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      Inside the White House

      Widener Faculty and Students Get Private Tour of White House From Alumnus

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      White House

      Twenty students and faculty visit the White House as part of a shared political engagement and sustainability trip on Feb. 15.

      As part of a shared political engagement and sustainability trip, Widener University students and faculty went on a private tour of the White House led by David Almacy, a 1992 Widener graduate who served under former President George W. Bush.

      The Feb. 15 tour of the White House, as well as a meeting later that day with the American Chemical Society's Green Chemistry Institute in Washington, D.C., was a unique experience for the 16 students in CHEM 120 and SSCI 288 and four faculty – Associate Professors Angela Corbo, Andrea Martin and J. Wesley Leckrone and Professor Loyd Bastin.

      "I've always wanted to visit the White House, but I never knew how to go about arranging a visit," said Alec Lynch, a junior communication studies major. "It was interesting to be in the East Wing and see the portraits of the past presidents and first ladies, and then to see the rooms that I've only seen in pictures or in video of press conferences. I was able to see the history there."

      To tour the White House, members of the public are normally required to submit a request through their member of Congress months in advance of the trip. However, the Widener students and faculty received a private tour arranged in only a few weeks by Almacy, who graduated from Widener with a bachelor of science in business management/marketing.

      Almacy was the White House internet and e-communications director under Bush and led the administration through a time of significant changes on the web. He launched a complete site redesign and implemented new multimedia communication technology in the White House.

      One of the most memorable projects he coordinated was the "Barney Cam," where the First Dog of the United States provided the annual holiday tour of the East Wing.

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      David Almacy

      David Almacy, a 1992 Widener graduate who served under former President George W. Bush, leads students and faculty on a tour of the White House.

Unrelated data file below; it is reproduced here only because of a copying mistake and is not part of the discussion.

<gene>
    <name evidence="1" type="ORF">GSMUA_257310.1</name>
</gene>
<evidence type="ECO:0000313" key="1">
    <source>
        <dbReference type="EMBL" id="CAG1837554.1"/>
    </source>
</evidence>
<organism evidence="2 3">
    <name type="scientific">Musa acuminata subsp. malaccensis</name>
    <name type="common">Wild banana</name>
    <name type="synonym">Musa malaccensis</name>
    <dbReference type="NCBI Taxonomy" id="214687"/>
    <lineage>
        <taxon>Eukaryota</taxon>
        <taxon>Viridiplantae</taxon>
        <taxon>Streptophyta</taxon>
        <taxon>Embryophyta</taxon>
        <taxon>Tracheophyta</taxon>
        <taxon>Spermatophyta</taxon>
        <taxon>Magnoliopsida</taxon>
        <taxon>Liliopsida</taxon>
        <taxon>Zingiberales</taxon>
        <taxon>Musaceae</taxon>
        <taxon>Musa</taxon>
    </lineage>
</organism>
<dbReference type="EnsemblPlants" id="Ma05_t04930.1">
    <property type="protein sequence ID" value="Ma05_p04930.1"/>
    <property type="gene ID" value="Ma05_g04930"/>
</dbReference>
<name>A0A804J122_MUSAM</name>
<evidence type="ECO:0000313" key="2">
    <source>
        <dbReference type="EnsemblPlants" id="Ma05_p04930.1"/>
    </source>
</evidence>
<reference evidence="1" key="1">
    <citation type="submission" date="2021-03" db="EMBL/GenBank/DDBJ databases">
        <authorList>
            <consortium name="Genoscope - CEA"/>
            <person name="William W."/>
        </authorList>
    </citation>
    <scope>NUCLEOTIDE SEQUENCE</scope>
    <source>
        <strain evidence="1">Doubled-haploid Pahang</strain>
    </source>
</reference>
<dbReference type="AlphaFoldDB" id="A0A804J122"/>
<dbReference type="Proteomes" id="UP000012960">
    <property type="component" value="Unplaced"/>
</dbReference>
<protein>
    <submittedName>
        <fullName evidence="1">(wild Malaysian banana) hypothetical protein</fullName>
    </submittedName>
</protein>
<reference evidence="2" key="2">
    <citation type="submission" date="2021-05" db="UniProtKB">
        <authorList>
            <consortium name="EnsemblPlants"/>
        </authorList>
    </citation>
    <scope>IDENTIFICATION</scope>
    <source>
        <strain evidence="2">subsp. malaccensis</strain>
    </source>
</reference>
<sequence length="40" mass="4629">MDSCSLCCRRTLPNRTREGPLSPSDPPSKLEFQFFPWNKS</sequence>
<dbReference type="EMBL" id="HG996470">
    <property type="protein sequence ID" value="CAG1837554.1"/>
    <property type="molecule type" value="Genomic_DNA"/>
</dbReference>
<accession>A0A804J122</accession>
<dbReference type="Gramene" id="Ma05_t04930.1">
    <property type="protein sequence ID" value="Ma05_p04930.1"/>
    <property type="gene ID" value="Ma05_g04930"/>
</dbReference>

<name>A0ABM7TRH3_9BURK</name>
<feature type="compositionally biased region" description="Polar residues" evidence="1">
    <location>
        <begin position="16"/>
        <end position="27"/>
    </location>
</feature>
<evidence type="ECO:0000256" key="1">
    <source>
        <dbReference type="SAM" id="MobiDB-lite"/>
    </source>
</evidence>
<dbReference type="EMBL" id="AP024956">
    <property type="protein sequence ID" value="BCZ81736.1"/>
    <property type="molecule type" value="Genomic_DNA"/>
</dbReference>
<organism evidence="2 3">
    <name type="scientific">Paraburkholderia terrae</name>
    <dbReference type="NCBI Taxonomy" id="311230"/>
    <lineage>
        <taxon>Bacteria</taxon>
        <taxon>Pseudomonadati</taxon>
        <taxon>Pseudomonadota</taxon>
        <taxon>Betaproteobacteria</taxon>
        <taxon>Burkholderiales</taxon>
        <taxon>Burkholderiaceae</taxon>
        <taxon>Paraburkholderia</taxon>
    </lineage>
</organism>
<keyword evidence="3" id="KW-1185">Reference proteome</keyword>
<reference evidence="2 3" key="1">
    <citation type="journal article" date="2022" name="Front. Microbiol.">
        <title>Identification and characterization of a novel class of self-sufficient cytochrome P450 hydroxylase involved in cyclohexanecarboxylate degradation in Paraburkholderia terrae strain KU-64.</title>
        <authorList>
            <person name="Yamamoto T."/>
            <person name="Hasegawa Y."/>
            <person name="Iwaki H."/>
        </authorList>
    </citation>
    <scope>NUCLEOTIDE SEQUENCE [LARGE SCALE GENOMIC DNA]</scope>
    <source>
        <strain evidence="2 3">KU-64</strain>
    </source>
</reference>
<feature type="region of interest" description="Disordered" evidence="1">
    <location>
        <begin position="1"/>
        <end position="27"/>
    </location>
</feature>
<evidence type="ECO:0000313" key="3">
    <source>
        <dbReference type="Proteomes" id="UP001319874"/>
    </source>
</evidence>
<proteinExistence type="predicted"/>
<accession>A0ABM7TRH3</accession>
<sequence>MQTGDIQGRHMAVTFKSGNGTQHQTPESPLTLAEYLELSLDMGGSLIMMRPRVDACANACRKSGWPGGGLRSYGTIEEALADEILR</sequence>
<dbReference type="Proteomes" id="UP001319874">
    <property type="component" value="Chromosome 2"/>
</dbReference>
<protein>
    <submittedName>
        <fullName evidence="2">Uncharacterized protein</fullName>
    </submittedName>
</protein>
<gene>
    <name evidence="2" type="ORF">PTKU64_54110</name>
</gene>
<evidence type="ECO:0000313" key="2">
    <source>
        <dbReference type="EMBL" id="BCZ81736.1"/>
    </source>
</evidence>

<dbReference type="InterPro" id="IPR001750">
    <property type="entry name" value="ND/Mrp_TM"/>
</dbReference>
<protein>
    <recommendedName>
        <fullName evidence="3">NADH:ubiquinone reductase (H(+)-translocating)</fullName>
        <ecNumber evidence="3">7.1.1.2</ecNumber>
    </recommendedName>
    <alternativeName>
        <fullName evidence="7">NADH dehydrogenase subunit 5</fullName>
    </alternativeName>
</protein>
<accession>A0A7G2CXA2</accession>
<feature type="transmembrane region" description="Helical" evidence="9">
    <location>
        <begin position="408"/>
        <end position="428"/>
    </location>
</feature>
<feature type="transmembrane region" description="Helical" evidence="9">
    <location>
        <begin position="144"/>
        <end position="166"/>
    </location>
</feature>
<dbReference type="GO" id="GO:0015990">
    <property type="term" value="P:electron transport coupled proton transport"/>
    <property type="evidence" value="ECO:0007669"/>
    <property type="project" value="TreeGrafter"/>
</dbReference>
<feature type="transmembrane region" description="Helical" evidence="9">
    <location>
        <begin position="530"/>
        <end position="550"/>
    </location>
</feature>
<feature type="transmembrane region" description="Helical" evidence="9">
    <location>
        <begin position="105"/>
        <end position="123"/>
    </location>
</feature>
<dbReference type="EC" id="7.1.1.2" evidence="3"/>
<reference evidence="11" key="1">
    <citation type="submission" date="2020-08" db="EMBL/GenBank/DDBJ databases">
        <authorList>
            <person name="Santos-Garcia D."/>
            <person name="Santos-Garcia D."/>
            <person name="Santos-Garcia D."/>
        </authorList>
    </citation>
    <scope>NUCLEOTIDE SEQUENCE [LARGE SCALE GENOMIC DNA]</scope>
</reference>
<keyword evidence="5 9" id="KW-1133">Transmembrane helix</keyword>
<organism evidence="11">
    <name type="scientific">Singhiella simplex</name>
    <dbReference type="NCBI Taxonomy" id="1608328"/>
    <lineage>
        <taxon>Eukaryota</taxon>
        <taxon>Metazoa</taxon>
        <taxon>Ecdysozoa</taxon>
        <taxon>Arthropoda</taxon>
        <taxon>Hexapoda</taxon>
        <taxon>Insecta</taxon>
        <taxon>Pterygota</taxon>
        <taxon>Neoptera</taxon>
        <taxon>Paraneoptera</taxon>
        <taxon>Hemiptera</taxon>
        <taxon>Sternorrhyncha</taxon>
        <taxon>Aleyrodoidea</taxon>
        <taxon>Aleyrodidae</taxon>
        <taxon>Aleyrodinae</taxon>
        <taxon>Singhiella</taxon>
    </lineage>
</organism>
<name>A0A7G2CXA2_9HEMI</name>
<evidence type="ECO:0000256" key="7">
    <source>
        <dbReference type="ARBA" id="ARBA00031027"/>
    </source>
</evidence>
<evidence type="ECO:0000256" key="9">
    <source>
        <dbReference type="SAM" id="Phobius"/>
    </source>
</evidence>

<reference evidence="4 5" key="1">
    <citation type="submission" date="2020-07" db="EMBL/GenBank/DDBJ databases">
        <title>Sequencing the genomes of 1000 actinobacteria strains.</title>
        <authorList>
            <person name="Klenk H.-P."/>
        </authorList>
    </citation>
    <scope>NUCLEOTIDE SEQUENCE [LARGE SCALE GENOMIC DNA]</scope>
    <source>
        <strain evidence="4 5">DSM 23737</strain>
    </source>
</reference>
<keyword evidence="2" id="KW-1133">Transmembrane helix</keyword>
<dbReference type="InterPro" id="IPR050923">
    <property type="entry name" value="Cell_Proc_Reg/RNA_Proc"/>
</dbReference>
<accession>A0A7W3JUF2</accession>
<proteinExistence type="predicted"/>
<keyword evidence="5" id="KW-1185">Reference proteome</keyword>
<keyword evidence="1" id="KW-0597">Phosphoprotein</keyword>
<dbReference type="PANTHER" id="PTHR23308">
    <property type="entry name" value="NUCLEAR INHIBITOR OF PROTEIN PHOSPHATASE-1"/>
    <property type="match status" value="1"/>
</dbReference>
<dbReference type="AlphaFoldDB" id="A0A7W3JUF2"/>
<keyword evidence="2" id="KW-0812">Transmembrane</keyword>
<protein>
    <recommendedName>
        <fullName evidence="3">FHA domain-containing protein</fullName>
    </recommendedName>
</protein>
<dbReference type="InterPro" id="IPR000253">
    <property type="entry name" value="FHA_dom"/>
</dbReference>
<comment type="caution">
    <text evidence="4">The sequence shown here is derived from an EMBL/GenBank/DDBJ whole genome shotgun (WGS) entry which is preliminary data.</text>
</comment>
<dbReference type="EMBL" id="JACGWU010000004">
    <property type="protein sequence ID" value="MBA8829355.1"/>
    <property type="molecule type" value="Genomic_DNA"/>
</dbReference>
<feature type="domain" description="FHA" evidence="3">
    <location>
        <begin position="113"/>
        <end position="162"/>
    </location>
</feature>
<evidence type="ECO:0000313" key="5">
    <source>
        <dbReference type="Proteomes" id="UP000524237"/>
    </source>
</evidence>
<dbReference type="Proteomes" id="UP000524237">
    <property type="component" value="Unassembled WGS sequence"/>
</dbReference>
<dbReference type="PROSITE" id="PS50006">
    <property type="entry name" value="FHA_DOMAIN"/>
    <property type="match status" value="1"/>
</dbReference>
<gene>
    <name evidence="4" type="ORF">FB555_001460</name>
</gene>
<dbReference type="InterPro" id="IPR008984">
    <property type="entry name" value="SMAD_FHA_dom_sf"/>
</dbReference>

Today, Almacy is an adjunct professor at Georgetown University and is founder of CapitalGig, which helps clients understand evolving communications, integrate emerging media platforms and effectively increase engagement in government, politics, issue advocacy and corporate brand reputation. He is a member of the Communication Studies Advisory Board at Widener and has been a consistent supporter of the university.

      Lynch said he and his classmates appreciate Almacy sharing both knowledge of the field and interesting facts about the White House's history.

      "I really enjoyed it, especially getting a tour of the White House from not only an alumnus, but from someone who worked in the White House," Lynch said. "We got to hear the history and details they might not tell you on a public tour."

      Corbo, an associate professor of communication studies, said the group appreciated the Arts and Sciences Sustainability and Civic Engagement Pathway Faculty Learning Network and Student Affairs for funding the trip as an Urban Excursion.

      Following the tour, the students headed to the American Chemical Society's Green Chemistry Institute for a discussion on sustainability and advocacy programs.

      Corbo said the visit was a research cornerstone for the two classes as the students prepare lobbying efforts for the semester.

      Bastin, a professor of chemistry, added, "We wanted the students to learn how a national organization representing over 150,000 chemists works to educate and aid chemists to incorporate sustainable thinking into education materials and industrial processes. The students heard about educational materials, conferences, and industrial round tables that are sponsored by the Green Chemistry Institute to promote the teaching of green chemistry and to facilitate conversations about incorporating green chemistry into product development."

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